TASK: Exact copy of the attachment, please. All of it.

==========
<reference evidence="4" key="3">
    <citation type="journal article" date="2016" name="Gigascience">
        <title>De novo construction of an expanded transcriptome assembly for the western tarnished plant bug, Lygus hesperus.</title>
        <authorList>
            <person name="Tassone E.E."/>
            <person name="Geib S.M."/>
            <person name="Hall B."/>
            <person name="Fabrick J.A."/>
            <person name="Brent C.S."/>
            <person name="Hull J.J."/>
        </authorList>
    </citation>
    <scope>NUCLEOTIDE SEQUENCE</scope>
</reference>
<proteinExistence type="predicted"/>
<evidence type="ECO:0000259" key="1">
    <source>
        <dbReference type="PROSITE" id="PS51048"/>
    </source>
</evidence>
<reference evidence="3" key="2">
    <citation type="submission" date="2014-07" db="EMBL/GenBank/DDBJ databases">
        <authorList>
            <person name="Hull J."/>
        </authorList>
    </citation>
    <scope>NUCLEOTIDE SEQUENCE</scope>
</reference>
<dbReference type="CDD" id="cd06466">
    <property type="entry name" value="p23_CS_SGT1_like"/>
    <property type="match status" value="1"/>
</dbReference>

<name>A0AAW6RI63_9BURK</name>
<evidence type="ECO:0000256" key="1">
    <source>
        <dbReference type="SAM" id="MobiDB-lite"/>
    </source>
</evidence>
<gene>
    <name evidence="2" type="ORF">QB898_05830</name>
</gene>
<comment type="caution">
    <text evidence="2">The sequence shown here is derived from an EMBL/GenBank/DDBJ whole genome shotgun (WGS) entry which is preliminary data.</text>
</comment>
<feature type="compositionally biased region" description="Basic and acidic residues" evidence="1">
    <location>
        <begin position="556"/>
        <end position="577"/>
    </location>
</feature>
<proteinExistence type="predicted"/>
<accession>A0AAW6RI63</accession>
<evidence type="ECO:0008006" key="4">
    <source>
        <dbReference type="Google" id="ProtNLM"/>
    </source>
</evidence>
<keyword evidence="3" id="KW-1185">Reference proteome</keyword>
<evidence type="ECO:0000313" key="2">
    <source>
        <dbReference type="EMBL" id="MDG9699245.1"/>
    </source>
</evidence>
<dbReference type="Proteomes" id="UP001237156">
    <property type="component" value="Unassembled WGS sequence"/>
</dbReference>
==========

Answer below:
<reference evidence="4" key="3">
    <citation type="journal article" date="2016" name="Gigascience">
        <title>De novo construction of an expanded transcriptome assembly for the western tarnished plant bug, Lygus hesperus.</title>
        <authorList>
            <person name="Tassone E.E."/>
            <person name="Geib S.M."/>
            <person name="Hall B."/>
            <person name="Fabrick J.A."/>
            <person name="Brent C.S."/>
            <person name="Hull J.J."/>
        </authorList>
    </citation>
    <scope>NUCLEOTIDE SEQUENCE</scope>
</reference>
<proteinExistence type="predicted"/>
<evidence type="ECO:0000259" key="1">
    <source>
        <dbReference type="PROSITE" id="PS51048"/>
    </source>
</evidence>
<reference evidence="3" key="2">
    <citation type="submission" date="2014-07" db="EMBL/GenBank/DDBJ databases">
        <authorList>
            <person name="Hull J."/>
        </authorList>
    </citation>
    <scope>NUCLEOTIDE SEQUENCE</scope>
</reference>
<dbReference type="CDD" id="cd06466">
    <property type="entry name" value="p23_CS_SGT1_like"/>
    <property type="match status" value="1"/>
</dbReference>

<name>A0AAW6RI63_9BURK</name>
<evidence type="ECO:0000256" key="1">
    <source>
        <dbReference type="SAM" id="MobiDB-lite"/>
    </source>
</evidence>
<gene>
    <name evidence="2" type="ORF">QB898_05830</name>
</gene>
<comment type="caution">
    <text evidence="2">The sequence shown here is derived from an EMBL/GenBank/DDBJ whole genome shotgun (WGS) entry which is preliminary data.</text>
</comment>
<feature type="compositionally biased region" description="Basic and acidic residues" evidence="1">
    <location>
        <begin position="556"/>
        <end position="577"/>
    </location>
</feature>
<proteinExistence type="predicted"/>
<accession>A0AAW6RI63</accession>
<evidence type="ECO:0008006" key="4">
    <source>
        <dbReference type="Google" id="ProtNLM"/>
    </source>
</evidence>
<keyword evidence="3" id="KW-1185">Reference proteome</keyword>
<evidence type="ECO:0000313" key="2">
    <source>
        <dbReference type="EMBL" id="MDG9699245.1"/>
    </source>
</evidence>
<dbReference type="Proteomes" id="UP001237156">
    <property type="component" value="Unassembled WGS sequence"/>
</dbReference>